Sergt. Edwin M. Ebur, of Co. A drew up a memorial of esteem for the Colonel and secured nearly every signature in the whole regiment. Lieut. Harry j. Penrose, of Co. B, presented the same at the close of the Colonel's address. Lieut. Penrose spoke in a feeling manner of the sentiment o the regiment towards Col. McCarter, assuring him that he left with the good wishes of everyone. After Lieut. Pensrose had finished speaking the Colonel received this token-thanking the "boys" for their kindness and then bade all "good-bye" with a sorrowful look that betokened the pang he felt at parting from those with whom he had been so long and pleasantly associated.
Maj. John M. Mark was in command of the regiment and on December 7th, served as "Brigade Officer of the Day," in this capacity having charge of all the pickets in the Brigade. After remaining on picket until the 10th the pickets were called in and the march of eighteen miles to near White Oak Church was entered upon, and reached Fredericksburg about noon, but long before cannonading was plainly audible.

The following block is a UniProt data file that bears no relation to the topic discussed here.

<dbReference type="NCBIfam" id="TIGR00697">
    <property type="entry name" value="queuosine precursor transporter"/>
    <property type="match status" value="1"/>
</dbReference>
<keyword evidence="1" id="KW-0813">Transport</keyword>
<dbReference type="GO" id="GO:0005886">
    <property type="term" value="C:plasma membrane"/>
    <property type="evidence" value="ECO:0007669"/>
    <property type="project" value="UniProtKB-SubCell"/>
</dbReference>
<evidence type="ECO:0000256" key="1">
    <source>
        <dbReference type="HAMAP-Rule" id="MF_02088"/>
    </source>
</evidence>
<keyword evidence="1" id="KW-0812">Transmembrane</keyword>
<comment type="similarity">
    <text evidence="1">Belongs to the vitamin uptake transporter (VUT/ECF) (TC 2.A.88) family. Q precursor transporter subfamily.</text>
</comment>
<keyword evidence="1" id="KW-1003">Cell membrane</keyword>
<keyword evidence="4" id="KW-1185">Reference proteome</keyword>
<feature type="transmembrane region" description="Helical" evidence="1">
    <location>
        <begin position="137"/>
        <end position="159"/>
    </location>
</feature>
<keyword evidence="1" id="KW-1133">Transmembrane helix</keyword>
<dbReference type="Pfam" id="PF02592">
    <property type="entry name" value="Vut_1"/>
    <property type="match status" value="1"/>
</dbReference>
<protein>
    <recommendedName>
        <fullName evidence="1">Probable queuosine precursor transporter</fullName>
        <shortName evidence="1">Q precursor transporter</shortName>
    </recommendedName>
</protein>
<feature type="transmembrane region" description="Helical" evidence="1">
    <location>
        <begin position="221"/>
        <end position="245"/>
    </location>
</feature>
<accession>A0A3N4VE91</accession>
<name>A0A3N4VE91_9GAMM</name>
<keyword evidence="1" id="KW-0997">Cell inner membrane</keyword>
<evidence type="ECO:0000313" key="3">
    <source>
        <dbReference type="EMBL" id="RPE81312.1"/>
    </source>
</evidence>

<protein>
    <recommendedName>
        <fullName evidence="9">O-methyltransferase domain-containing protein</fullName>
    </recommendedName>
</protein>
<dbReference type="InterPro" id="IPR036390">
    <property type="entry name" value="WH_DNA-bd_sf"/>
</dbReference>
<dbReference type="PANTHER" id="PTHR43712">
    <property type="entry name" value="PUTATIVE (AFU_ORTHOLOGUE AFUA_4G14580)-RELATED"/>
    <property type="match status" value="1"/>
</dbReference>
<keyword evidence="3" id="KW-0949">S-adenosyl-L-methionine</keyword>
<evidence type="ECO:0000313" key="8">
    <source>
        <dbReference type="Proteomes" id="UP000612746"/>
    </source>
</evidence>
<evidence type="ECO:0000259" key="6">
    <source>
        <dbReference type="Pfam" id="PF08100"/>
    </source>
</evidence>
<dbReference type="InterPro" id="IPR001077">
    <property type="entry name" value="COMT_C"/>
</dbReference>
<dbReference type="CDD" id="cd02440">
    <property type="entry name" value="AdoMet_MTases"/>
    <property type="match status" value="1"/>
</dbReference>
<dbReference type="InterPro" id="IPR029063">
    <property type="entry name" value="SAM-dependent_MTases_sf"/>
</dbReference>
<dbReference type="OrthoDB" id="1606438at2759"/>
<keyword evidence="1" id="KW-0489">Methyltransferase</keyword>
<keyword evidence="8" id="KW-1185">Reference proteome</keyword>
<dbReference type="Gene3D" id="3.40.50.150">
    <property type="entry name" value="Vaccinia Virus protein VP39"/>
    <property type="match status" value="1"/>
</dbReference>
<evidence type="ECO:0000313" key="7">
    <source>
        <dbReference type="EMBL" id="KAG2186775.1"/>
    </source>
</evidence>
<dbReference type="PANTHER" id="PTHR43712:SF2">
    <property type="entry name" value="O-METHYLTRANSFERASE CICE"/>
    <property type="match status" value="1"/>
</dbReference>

The cannanading continued all day and from the high positions where our guns were placed, squads of Rebel cavalry and infantry could be plainly described. The view and grandeur of the sights witnessed on this occasion were amply remunerative for all the hardships and privatious endured on the march through mud to this place. Lines of cannon extending along this range for miles, were watching with their Cyclops eyes the progress of events on the opposite of the Rappahannock. The noise of the explosion near by would cause one to look, with anxious gaze, in the wake of the hissing messengers, and, far away, a little cloud of smoke would denote its mission ended while imagination could almost see arising from its midst an apparition of Death, that in a terrible crash was flinging his spirit minions of destruction in all directions. About dusk the regiment prepared for crossing, but before we reached the river, the orders were countermanded and we spent the night on the north side of its banks.